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From Paul Davis <paul.joseph.da...@gmail.com>
Subject Re: Questions on durability
Date Tue, 23 Apr 2013 20:48:58 GMT
On Tue, Apr 23, 2013 at 3:42 PM, Mark van Cuijk <mark@van-cuijk.nl> wrote:
> Thank you both for your answers!
>
> On Apr 23, 2013, at 22:06 , Paul Davis <paul.joseph.davis@gmail.com> wrote:
>
>>> 1. Can I access the continuous changes feed on each of the servers and will those
feeds serve the same events in the same order?
>>
>> Yes to the first half. Individual nodes will have their own changes
>> feeds which you can listen to. To the second half, you shouldn't rely
>> on that.
>
> The first part is actually a requirement, the second part is optional. There's no need
to check this, we just shouldn't assume equal ordering when monitoring those feeds.
>

Exactly.

>>> 2. Will each server only send events to the changes feed after the data is durably
persisted to hardware storage?
>>
>> Assuming you turn of delayed_commits and don't disable the fsyncs
>> before and after header writes, then yes you're guaranteed to be
>> reading changes from an MVCC snapshot which (given a proper config)
>> would be guaranteed to be on disk.
>
> I've read up on delayed_commits and this makes perfect sense. Are there any particular
configuration options you are referring to with the phrase "given a proper config" or will
it be enough to read up on documentation and use common sense?
>

Off the top of my head "proper config" for you would just require
disabling delayed commits and not disabling the fsync defaults. Beyond
that you should be good to go.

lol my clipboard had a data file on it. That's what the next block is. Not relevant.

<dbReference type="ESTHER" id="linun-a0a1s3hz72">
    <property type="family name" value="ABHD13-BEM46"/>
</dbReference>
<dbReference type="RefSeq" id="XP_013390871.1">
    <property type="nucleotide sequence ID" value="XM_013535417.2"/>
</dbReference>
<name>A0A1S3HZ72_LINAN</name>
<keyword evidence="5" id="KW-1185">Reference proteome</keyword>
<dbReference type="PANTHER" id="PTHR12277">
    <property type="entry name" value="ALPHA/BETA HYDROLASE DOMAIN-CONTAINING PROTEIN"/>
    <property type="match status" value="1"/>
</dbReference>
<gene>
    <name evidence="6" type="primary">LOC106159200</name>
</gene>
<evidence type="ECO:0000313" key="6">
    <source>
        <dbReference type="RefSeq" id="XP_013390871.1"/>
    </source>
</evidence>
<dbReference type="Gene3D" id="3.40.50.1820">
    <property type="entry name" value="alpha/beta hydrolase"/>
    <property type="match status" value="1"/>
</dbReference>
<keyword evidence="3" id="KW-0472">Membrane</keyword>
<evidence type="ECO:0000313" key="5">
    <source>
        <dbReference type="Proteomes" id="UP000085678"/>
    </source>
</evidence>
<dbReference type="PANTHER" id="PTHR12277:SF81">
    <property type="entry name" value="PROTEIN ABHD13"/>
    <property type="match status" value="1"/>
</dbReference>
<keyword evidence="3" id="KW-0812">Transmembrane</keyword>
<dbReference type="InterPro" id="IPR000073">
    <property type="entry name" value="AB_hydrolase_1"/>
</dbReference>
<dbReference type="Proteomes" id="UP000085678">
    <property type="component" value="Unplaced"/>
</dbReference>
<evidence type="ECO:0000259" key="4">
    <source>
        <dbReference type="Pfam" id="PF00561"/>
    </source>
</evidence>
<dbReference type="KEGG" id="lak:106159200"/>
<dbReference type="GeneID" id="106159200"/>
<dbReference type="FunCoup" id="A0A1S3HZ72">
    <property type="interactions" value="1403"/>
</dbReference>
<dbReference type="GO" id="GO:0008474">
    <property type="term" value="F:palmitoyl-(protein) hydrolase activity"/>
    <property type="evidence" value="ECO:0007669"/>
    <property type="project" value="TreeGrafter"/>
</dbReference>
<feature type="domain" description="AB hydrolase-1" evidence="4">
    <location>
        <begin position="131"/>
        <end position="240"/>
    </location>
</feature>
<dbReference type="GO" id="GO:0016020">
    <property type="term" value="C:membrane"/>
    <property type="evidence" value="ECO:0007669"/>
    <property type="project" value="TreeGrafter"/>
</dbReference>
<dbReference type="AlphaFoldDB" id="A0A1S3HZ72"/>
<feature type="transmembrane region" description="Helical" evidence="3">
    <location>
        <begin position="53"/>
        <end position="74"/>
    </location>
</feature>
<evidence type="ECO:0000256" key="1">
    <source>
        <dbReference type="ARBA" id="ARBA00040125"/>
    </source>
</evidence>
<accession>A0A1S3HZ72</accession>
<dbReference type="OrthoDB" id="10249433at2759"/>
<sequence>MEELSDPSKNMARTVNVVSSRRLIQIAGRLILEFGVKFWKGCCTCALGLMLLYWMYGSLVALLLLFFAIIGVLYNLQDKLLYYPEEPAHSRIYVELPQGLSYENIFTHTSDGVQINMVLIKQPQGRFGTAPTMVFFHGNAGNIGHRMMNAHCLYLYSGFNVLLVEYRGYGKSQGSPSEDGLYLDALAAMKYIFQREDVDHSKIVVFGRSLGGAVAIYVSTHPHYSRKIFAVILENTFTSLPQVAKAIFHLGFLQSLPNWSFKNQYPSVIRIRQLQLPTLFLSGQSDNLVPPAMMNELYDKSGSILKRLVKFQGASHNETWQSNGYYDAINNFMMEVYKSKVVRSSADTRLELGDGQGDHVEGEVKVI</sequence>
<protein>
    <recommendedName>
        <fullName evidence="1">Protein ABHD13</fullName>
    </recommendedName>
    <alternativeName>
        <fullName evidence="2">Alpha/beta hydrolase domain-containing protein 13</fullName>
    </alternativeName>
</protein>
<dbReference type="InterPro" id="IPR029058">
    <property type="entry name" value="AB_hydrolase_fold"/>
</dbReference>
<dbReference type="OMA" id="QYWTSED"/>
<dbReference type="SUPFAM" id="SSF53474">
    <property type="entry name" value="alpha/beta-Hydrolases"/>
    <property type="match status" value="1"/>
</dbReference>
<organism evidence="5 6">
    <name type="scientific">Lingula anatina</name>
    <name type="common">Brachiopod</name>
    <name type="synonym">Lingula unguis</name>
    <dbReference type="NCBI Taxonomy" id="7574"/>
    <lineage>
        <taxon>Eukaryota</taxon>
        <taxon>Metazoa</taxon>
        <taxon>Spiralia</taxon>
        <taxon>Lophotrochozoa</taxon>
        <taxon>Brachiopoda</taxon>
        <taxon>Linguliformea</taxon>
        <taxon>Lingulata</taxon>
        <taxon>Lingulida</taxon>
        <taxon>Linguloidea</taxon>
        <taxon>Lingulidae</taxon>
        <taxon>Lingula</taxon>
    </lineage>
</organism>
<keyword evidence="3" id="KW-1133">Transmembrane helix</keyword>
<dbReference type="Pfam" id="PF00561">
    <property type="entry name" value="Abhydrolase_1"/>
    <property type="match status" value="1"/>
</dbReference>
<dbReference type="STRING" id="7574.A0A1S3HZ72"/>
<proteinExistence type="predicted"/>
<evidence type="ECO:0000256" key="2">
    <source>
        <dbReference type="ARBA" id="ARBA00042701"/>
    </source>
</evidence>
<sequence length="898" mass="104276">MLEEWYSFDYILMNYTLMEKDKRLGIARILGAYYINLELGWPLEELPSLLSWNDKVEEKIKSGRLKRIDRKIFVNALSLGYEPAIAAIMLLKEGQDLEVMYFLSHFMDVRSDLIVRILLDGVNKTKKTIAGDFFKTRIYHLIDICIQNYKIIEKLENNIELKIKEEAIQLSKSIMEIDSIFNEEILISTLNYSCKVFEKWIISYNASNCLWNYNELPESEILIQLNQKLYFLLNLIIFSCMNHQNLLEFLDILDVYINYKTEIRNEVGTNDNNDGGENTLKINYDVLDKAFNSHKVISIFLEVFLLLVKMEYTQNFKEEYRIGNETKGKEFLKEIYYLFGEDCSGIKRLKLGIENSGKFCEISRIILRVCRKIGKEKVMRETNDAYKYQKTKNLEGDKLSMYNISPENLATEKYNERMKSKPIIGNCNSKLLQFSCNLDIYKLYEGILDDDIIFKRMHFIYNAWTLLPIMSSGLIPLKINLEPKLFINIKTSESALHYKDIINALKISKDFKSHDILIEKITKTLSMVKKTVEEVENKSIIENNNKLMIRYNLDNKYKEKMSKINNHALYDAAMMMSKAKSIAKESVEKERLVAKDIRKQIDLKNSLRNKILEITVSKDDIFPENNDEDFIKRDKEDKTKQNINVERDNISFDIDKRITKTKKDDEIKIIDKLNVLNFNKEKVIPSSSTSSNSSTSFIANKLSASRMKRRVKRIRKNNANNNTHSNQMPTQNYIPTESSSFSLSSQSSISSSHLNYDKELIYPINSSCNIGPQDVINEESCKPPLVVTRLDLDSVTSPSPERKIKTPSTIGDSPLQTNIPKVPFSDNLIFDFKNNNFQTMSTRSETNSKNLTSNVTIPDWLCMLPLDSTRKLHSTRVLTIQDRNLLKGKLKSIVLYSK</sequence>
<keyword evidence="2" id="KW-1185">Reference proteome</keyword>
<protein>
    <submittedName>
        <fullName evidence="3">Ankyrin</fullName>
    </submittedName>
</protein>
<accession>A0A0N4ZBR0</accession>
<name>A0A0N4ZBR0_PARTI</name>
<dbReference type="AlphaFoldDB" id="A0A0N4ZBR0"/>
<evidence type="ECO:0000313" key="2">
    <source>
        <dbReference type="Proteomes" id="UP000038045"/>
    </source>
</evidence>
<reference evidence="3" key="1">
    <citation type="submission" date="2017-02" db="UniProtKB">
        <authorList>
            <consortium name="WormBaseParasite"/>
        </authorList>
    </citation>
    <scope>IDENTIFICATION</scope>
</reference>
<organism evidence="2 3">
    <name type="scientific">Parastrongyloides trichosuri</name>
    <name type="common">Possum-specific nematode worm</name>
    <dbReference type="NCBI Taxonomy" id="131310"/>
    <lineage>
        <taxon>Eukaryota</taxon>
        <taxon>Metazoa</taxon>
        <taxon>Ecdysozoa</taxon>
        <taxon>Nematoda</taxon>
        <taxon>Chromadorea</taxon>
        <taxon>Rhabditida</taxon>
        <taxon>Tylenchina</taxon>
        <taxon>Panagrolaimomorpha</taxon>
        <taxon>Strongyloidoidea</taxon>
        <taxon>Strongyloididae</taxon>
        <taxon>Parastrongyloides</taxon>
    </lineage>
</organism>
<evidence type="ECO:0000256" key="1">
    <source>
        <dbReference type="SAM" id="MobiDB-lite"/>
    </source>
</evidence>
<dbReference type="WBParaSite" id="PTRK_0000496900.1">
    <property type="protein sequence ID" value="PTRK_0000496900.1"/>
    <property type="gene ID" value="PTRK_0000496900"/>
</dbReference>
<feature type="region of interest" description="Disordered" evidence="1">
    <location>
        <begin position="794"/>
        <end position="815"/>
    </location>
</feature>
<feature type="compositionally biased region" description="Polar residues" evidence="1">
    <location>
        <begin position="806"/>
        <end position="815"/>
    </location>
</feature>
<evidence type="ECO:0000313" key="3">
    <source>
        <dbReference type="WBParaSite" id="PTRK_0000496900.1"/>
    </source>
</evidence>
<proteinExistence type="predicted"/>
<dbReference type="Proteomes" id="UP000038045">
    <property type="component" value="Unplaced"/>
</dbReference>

>>> 3. The batch=ok parameter influences the response to the writing client, but
does it have any influence regarding the answer to the previous question?
>>>
>>
>> No. batch=ok is more or less a fire-and-forget approach to writing
>> documents. The client basically gets a notification that the document
>> parsed ok but has not yet been written. The changes feed still won't
>> see it till it gets through the database updater process which is
>> exactly the same process as above.
>
> That's exactly what we're looking for. In fact, this behaviour allows us to accept the
relaxed durability guarantees of batch=ok, because we'll only rely on the changes feed to
decide what documents are durably stored. Our architecture will be capable of recovering from
server failures in the critical components.
>

Bob and I were discussing this on IRC and realized our answers were a
bit conflicting. It sounds like you got it, but for posterity the
important bits are this:

A client submitting a batch=ok write request will get an Accepted
response before the doc is durably written to disk.

A client reading the _changes feed won't see a write until after it
was written durably to disk.

> Thanks,
> Mark

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